Choosing the Right Wood

While an instrument’s design is the greatest determining factor for the quality of sound, the type of wood used also has a subtle effect on the sound’s tone and quality. This is due to the varying properties of each wood type, or even between different pieces of the same type of wood. Wood with an open grain or pore structure will have a rougher surface, causing turbulence as the air passes by it. The result is a warmer, more covered, and diffused tone. Whereas wood with smaller pores and a smoother surface will produce a brighter, more focused sound. As a result, each wood type has its own unique character of sound. 

Keep in mind that, while we can do our best to describe each tone, choosing the wood that is right for you is a very personal choice, and nothing can replace hearing the instruments for yourself. If you are interested in comparing a few different wood types, check out our Instruments on Approval page or contact us for a consult.

 

 Maple Maple has a relatively plain and focused tone, with few overtones. This wood is typically less expensive because it lends itself well to machine production. It is usually impregnated with wax to preserve and stabilize its soft texture.
Pearwood Pearwood Pearwood, like maple, has a simple, straightforward tone, but it is more vibrant and has greater presence than maple wood. Its tone is rounder and fuller resulting in a broader sound. It produces few overtones. This wood is typically less expensive because it lends itself well to machine production. It is usually impregnated with wax to preserve and stabilize its soft texture.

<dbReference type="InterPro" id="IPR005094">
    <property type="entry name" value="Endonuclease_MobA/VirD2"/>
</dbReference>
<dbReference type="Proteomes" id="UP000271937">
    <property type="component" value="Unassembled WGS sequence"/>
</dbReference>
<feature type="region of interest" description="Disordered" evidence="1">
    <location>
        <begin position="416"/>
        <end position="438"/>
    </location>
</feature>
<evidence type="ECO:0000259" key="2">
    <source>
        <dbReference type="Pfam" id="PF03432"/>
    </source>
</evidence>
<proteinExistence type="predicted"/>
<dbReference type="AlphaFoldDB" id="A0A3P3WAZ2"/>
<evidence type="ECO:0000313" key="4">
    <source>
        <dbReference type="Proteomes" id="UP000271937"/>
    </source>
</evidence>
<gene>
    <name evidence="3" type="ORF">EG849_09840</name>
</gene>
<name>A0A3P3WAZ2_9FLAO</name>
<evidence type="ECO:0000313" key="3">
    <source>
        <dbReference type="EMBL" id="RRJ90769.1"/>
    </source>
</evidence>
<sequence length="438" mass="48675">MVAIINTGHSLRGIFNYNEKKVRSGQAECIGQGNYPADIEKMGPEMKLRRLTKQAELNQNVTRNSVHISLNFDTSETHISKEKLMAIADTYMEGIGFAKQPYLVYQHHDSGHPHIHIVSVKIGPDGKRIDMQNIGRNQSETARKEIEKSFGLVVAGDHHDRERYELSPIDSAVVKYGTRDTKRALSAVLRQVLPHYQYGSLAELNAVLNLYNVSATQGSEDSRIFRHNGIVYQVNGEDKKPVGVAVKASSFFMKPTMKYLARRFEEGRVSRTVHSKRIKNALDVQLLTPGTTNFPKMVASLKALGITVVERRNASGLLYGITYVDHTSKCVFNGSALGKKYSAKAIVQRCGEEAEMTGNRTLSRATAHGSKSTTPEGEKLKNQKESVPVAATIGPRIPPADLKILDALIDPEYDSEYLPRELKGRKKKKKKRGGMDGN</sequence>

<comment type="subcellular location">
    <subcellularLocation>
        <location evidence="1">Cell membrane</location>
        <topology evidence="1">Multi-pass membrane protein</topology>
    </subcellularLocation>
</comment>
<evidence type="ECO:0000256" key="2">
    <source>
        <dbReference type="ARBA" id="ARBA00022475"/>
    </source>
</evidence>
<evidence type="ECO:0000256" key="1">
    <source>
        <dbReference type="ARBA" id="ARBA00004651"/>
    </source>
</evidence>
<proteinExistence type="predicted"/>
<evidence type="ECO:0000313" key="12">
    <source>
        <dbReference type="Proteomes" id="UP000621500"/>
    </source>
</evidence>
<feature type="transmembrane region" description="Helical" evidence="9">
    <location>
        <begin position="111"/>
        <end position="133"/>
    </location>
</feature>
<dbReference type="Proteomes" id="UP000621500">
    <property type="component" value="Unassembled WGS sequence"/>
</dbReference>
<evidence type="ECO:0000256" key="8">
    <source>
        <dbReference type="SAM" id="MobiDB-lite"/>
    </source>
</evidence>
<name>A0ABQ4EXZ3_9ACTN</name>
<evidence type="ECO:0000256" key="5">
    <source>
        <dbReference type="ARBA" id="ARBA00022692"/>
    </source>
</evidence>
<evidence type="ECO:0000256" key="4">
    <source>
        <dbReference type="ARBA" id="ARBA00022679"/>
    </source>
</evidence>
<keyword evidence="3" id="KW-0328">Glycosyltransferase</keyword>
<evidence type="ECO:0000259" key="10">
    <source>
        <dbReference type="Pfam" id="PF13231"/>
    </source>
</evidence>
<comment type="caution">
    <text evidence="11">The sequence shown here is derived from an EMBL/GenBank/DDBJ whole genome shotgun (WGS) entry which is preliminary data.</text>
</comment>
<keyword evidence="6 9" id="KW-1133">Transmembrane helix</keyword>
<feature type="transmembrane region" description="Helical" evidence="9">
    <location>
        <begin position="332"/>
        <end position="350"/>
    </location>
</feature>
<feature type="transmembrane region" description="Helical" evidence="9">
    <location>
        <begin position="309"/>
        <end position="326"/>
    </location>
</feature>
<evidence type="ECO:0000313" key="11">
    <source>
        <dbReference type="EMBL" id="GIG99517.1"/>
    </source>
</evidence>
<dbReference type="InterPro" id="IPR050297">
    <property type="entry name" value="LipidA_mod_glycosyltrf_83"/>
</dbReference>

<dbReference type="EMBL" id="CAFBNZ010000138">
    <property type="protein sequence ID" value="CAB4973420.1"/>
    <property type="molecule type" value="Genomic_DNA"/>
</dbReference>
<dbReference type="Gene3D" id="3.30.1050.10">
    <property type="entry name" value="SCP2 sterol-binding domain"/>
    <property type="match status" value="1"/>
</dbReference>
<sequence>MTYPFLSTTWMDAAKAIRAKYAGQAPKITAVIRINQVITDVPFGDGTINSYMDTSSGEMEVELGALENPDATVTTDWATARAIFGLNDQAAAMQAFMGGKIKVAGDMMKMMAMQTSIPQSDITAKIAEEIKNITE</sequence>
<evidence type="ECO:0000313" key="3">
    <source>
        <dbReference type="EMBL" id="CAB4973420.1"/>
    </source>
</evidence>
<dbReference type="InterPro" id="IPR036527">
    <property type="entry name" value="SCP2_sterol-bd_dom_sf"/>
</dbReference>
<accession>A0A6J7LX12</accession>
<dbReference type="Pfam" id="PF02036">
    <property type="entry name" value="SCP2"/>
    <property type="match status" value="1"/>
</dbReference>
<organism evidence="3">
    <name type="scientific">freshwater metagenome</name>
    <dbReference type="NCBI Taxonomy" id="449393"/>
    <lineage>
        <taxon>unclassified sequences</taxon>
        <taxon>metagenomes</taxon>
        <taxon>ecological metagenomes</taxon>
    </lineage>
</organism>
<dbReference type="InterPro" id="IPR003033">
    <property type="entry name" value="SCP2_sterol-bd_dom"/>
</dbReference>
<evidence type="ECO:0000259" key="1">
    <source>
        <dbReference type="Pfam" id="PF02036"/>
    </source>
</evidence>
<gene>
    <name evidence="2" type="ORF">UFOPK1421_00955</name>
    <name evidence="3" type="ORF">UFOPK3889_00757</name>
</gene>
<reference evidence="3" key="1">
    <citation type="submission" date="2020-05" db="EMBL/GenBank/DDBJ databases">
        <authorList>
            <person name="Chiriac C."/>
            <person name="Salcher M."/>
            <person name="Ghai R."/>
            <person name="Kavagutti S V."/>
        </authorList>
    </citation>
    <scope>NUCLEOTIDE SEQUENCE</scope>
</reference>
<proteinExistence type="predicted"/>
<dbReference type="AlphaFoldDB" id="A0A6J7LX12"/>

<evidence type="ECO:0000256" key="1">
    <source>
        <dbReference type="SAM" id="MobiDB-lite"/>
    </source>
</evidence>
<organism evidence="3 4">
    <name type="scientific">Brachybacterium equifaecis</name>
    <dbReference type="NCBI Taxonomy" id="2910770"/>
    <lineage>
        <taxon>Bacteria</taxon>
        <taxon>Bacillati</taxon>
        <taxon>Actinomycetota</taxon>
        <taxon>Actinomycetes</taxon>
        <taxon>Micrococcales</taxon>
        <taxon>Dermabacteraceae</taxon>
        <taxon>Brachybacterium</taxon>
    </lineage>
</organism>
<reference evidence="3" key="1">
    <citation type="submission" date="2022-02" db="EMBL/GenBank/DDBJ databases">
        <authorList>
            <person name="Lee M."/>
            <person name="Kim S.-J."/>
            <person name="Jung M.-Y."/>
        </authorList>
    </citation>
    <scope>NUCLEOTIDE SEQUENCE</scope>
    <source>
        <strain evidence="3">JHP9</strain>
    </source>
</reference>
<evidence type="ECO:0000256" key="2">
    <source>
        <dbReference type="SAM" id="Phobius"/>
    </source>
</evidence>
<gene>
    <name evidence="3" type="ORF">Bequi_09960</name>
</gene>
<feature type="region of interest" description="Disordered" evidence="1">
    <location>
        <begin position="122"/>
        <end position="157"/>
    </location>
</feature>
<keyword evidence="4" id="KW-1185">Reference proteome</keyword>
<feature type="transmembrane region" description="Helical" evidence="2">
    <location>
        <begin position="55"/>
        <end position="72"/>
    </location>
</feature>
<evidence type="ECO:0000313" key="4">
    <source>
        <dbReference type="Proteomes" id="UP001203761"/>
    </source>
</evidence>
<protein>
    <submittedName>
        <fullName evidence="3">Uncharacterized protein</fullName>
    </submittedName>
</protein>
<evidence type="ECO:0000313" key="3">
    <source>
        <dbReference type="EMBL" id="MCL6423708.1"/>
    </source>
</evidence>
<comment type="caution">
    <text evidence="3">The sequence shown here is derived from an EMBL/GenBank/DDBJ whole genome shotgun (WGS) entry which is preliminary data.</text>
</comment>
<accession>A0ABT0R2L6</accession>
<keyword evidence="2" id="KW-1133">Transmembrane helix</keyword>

Boxwood European BoxwoodZapatero Boxwood Boxwood has a distinct yellow color when it is not stained and a warm, full sound. European Boxwood (top picture) is typically used for handmade instruments, and Castello and Zapatero Boxwoods (bottom picture), while not true boxwoods, have very similar characteristics and are often used for manufactured rather than handmade instruments. Boxwood produces a strong, clear sound with some overtone character.
Olive Olivewood Olive wood has a warm, open sound and has decent overtone quality (somewhere between pearwood and rosewood) though it lacks some of the higher overtones.
Plum Plumwood Plumwood has a strong, clear sound and plays with warmth, but it has fewer overtones than olive or rosewood.
Rosewood/Palisander Rosewood

Palisander is a Dalbergia species of wood. It has a strong, rich sound and carries the broadest spectrum of overtones, due to its open grain and pore structure.

Tulipwood Tulipwood

Tulipwood is another Dalbergia and has similar characteristics, but with a more striking grain. Its tone is more edgy than boxwood, and its overtones tend toward an oboe’s tone.

Ebony/Grenadilla Grenadilla

These woods are black and heavy. Their tone is silvery and flute-like, and they emphasize the upper end of the overtone series.



Note: Recorder blocks or plugs are almost universally made of cedar, although some manufacturers have begun to use ceramic or synthetic materials.

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